Skip to content ↓

The curtain goes up on the Central Square Theater

Unique home for science-theater interplay has its grand unveiling
Press Inquiries

Press Contact:

Patti Richards
Phone: 617-253-2700
MIT News Office

An unusual collaboration between theater and science will be celebrated with a fundraising gala on Tuesday, Dec. 9, that officially opens the Central Square Theater (CST) and culminates an 11-year effort by MIT to revitalize a parcel of property in the heart of Cambridge.

While performances began earlier this year in the newly built facility at 450 Massachusetts Ave., Tuesday's event brings together long-time supporters of the project with actors, directors, MIT professors and staff in a special night hosted by MIT President Susan Hockfield and Boston's favorite maestro, Keith Lockhart.

"The opening of the Central Square Theater represents Cambridge at its finest," Hockfield said. "All corners of our community came together to realize this unusual project. Thanks to this broad partnership, Central Square now boasts two dynamic theater companies with a state-of-the-art performance venue to call home."

The mixed-used development project provides a permanent home to the long-standing Underground Railway Theater (URT) and The Nora Theatre and brings new opportunities for arts and culture that will help the revitalization of Central Square.

"CST is a huge win for Cambridge, MIT, the local cultural sector and for audiences throughout the area that are interested in contemporary drama and educational theater that appeals to and provokes dialogue for all ages," said Jason Weeks, executive director of the Cambridge Arts Council. "What a tremendous partnership. Everybody wins."

The history of the $8 million CST project goes back to the late 1990s when MIT began to consider options for renovating deteriorating structures it owned on Massachusetts Avenue, including a café and convenience store. Working with the Cambridge Historical Commission and other city agencies as well as the Nora and URT -- both founded in Cambridge but which lacked physical homes -- the Institute developed a plan to replicate aspects of the original structure and develop a state-of-the-art black-box theater and retail and office space. The companies are paying below-market rent for the space.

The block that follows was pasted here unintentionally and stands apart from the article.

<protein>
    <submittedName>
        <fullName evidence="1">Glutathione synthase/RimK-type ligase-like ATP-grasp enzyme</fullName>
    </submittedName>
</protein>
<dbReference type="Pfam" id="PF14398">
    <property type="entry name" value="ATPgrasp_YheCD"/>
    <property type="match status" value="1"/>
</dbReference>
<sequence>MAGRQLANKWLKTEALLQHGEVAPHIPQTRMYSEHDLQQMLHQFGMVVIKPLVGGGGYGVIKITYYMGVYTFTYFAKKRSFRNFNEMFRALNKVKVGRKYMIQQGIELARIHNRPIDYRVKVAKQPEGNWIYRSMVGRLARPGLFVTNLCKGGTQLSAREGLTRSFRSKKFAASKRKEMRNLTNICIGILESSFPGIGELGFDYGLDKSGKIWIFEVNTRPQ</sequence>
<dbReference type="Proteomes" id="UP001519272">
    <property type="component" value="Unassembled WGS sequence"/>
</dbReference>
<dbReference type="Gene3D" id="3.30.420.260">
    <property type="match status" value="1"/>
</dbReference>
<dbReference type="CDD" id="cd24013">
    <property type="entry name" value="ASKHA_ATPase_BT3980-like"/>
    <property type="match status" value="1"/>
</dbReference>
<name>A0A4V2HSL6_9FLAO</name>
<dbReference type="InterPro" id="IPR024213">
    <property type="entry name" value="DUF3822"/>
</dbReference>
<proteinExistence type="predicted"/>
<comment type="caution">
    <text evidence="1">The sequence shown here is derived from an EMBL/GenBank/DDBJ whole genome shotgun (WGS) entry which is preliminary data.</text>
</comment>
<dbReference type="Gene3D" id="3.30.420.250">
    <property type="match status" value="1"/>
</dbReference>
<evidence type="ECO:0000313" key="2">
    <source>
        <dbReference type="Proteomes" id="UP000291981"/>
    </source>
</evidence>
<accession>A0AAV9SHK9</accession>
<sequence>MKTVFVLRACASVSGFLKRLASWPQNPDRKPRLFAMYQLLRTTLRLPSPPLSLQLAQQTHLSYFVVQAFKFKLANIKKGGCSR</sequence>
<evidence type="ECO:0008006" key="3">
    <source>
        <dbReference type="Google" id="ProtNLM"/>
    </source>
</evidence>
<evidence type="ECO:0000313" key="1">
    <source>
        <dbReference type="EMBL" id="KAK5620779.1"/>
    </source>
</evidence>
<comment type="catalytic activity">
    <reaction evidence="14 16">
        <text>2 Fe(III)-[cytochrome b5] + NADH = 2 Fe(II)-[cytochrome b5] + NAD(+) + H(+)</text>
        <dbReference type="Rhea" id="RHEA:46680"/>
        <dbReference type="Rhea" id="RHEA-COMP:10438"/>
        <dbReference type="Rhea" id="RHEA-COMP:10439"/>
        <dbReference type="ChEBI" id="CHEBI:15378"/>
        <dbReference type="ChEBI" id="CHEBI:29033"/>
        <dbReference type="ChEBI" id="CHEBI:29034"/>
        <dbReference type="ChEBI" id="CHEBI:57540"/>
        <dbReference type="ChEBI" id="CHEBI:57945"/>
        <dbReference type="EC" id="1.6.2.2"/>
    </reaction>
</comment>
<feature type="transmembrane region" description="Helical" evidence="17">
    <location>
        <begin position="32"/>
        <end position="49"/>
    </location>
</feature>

Since opening in July, CST has featured five productions, nearly all of which sold out.


The theater also provides a venue for the Catalyst Collaborative@MIT, founded about three years ago by MIT and URT with the aim of, as Hockfield put it, "mining the deep vein of theatrical possibility at the intersection of science and the arts." The collaborative has held staged readings and two full productions, including a much-praised rendition of "Einstein's Dreams," a play based on the novel by Alan Lightman, adjunct professor of the humanities, which continues through Dec. 14 at CST.

"The work that has been accomplished (by CC@MIT) has been nothing short of amazing," Weeks said. The collaborative has brought together traditional theatergoers with the scientific community as well as MIT students and faculty, he said.

For example, the CC@MIT has held "talk backs" or post-show discussions by MIT professors and staff on science or technology topics at CST, a feature that has become as popular as the plays themselves.

"If 200 people show up for a play, 175 stay for the 'talk back,'" said Catherine Carr Kelly, CST executive director. "I think the clear message is people want to have this conversation (about science); they want to be entertained while having it."

Beginning in April, the URT will present a new translation of the Bertolt Brecht play "Galileo," and CC@MIT has been commissioned by the National Institutes of Health to write a play to mark the 150th anniversary of Darwin's "The Origin of Species." Melinda Lopez, a recognized playwright, is currently working on the script, Carr Kelly said. The result will probably be performed during the 2010 season.

Both MIT and theater staff praised the cross-fertilization among MIT students and faculty and actors, directors and playwrights through CC@MIT projects.

"The dialog between the artists and the scientists has been lively, has been exciting," said MIT Professor of Theater Arts Alan Brody, who directs the Catalyst Collaborative with Janet Sonenberg, professor of theater arts and section head of music and theater arts, and URT Artistic Director Debra Wise. "We're learning about each other -- how we think."

Projects such as the collaborative "helps demystify science and helps create a kind of science literacy," Brody said, adding, "It's very important to me as a playwright -- it's important for all of us -- to get the facts right, too."

CST also hosts a range of other plays: through Dec. 28, the URT is presenting "Alice's Adventures Underground"; in January, the Nora will present Anton Chekhov's classic work, "The Cherry Orchard." Other efforts, including special reduced-price nights for local residents, target ways to welcome the theater's Central Square neighbors.

Tuesday's gala will give patrons a taste of the range of energy and creativity of the two resident theater companies, with a red-carpet treatment, a glimpse into rehearsals for the youth theater group and a specially choreographed "Office Dance," as well as staged readings, a building tour and a live auction.

For more on Central Square Theater, please visit

A version of this article appeared in MIT Tech Talk on December 10, 2008 (download PDF).

Related Links

Related Topics

More MIT News